newsJohn Wayne's heirs duke it out with university over use of the late film star's nickname
Life and Style
It beggars belief: the homeless and hungry are weary, tortured, ghosts of people – with bodies contorted by imperceptible pain
lifeRough sleepers exist in every city. Hear the stories of those whose luck has run out
News
Mick Jagger performing at Glastonbury
people
Life and Style
fashionJ Crew introduces triple zero size to meet the Asia market demand
Sport
Santi Cazorla, Mikel Arteta and Mathieu Flamini of Arsenal launch the new Puma Arsenal kits at the Puma Store on Carnaby Street
sportMassive deal worth £150m over the next five years
Arts and Entertainment
Welsh opera singer Katherine Jenkins
musicHolyrood MPs 'staggered' at lack of Scottish artists performing
Life and Style
beautyBelgian fan lands L'Oreal campaign after being spotted at World Cup
Arts and Entertainment
Currently there is nothing to prevent all-male or all-female couples from competing against mixed sex partners at any of the country’s ballroom dancing events
Potential ban on same-sex partners in ballroom dancing competitions amounts to 'illegal discrimination'
News
business
Finacial products from our partners
Property search
Have you tried new the Independent Digital Edition apps?
Independent Dating
and  

By clicking 'Search' you
are agreeing to our
Terms of Use.

ES Rentals

    iJobs Job Widget
    iJobs Money & Business

    Business Analyst Consultant (Financial Services)

    £60000 - £75000 per annum: Harrington Starr: Business Analyst Consultant (Fina...

    Systems Administrator - Linux / Unix / Windows / TCP/IP / SAN

    £60000 per annum: Harrington Starr: A leading provider in investment managemen...

    AVS, JVS Openlink Endur Developer

    £600 - £700 per day: Harrington Starr: AVS, JVS Openlink Endur Developer JVS, ...

    Technical Support Analyst (C++, Windows, Linux, Perl, Graduate)

    £30000 per annum: Harrington Starr: A global leader in trading platforms and e...

    Day In a Page

    A History of the First World War in 100 Moments: Peace without magnanimity - the summit in a railway siding that ended the fighting

    A History of the First World War in 100 Moments

    Peace without magnanimity - the summit in a railway siding that ended the fighting
    Scottish independence: How the Commonwealth Games could swing the vote

    Scottish independence: How the Commonwealth Games could swing the vote

    In the final part of our series, Chris Green arrives in Glasgow - a host city struggling to keep the politics out of its celebration of sport
    Out in the cold: A writer spends a night on the streets and hears the stories of the homeless

    A writer spends a night on the streets

    Rough sleepers - the homeless, the destitute and the drunk - exist in every city. Will Nicoll meets those whose luck has run out
    Striking new stations, high-speed links and (whisper it) better services - the UK's railways are entering a new golden age

    UK's railways are entering a new golden age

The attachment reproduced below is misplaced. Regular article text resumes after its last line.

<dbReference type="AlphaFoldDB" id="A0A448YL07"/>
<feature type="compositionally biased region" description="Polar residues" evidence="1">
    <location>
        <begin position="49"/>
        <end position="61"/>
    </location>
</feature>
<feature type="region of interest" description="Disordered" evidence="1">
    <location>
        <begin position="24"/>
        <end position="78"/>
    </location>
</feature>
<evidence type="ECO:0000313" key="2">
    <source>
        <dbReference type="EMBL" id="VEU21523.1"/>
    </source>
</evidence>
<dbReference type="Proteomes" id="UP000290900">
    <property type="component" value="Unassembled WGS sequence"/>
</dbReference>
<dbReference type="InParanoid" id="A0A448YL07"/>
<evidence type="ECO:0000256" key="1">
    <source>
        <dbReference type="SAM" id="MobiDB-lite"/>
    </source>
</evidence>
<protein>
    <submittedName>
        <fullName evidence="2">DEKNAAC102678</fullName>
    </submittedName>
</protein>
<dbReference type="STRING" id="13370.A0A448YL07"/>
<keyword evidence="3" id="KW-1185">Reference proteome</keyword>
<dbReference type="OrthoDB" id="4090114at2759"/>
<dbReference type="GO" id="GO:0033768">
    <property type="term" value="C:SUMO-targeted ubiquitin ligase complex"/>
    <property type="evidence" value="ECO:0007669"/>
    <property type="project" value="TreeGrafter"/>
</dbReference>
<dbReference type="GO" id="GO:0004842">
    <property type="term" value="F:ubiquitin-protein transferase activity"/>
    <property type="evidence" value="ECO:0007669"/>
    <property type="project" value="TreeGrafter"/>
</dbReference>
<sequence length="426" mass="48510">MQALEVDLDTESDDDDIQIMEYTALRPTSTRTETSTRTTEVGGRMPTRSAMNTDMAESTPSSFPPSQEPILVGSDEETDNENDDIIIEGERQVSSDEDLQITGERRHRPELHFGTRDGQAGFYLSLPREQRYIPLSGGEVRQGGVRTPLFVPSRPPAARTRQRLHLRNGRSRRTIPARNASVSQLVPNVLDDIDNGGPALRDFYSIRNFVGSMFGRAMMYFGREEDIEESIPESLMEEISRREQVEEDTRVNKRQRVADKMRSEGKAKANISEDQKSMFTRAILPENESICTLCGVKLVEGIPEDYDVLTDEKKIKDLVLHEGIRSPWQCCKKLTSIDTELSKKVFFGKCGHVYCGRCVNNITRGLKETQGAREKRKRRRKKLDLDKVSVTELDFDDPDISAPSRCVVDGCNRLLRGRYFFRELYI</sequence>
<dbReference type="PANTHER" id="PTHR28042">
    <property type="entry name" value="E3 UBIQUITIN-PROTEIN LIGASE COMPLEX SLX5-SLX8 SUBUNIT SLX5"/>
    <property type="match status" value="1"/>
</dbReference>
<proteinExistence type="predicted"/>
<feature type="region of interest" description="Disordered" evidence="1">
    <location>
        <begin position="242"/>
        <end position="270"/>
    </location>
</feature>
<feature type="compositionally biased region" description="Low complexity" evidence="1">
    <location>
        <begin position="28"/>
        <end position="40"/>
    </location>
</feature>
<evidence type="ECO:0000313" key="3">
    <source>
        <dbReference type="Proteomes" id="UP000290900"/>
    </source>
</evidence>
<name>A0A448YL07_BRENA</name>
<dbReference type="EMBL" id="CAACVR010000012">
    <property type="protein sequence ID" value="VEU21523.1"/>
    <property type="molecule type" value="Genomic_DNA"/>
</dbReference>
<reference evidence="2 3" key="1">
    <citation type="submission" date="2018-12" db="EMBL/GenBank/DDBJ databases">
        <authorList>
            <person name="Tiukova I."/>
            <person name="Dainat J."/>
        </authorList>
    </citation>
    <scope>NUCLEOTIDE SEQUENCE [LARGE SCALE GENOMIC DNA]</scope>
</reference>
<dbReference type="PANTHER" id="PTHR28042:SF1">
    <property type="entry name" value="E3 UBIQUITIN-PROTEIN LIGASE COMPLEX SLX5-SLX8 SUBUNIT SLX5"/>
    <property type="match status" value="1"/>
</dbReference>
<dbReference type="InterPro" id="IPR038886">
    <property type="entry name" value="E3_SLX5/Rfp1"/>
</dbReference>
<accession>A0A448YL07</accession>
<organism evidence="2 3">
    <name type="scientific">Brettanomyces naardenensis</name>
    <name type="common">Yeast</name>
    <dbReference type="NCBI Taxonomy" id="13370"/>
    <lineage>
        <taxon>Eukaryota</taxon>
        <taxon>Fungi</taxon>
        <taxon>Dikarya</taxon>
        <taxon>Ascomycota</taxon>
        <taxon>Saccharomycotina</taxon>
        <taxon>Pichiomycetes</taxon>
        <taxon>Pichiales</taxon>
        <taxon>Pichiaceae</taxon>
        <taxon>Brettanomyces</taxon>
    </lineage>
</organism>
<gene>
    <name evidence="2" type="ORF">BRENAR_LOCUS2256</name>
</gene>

New stations are opening across the country and our railways appear to be entering an era not seen in Britain since the early 1950s
    Conchita Wurst becomes a 'bride' on the Paris catwalk - and proves there is life after Eurovision

    Conchita becomes a 'bride' on Paris catwalk

    Alexander Fury salutes the Eurovision Song Contest winner's latest triumph
    Pétanque World Championship in Marseilles hit by

    Pétanque 'world cup' hit by death threats

    This year's most acrimonious sporting event took place in France, not Brazil. How did pétanque get so passionate?
    Whelks are healthy, versatile and sustainable - so why did we stop eating them in the UK?

    Why did we stop eating whelks?

    Whelks were the Victorian equivalent of the donor kebab and our stocks are abundant. So why do we now export them all to the Far East?
    10 best women's sunglasses

    In the shade: 10 best women's sunglasses

    From luxury bespoke eyewear to fun festival sunnies, we round up the shades to be seen in this summer
    Germany vs Argentina World Cup 2014: Lionel Messi? Javier Mascherano is key for Argentina...

    World Cup final: Messi? Mascherano is key for Argentina...

    No 10 is always centre of attention but Barça team-mate is just as crucial to finalists’ hopes
    Siobhan-Marie O’Connor: Swimmer knows she needs Glasgow joy on road to Rio

    Siobhan-Marie O’Connor: Swimmer needs Glasgow joy on road to Rio

    18-year-old says this month’s Commonwealth Games are a key staging post in her career before time slips away
    The true Gaza back-story that the Israelis aren’t telling this week

    The true Gaza back-story that the Israelis aren’t telling this week

    A future Palestine state will have no borders and be an enclave within Israel, surrounded on all sides by Israeli-held territory, says Robert Fisk
    A History of the First World War in 100 Moments: The German people demand an end to the fighting

    A History of the First World War in 100 Moments

    The German people demand an end to the fighting
    New play by Oscar Wilde's grandson reveals what the Irish wit said at his trials

    New play reveals what Oscar Wilde said at trials

    For a century, what Wilde actually said at his trials was a mystery. But the recent discovery of shorthand notes changed that. Now his grandson Merlin Holland has turned them into a play
    Can scientists save the world's sea life from

    Can scientists save our sea life?

    By the end of the century, the only living things left in our oceans could be plankton and jellyfish. Alex Renton meets the scientists who are trying to turn the tide
    Richard III, Trafalgar Studios, review: Martin Freeman gives highly intelligent performance

    Richard III review

    Martin Freeman’s psychotic monarch is big on mockery but wanting in malice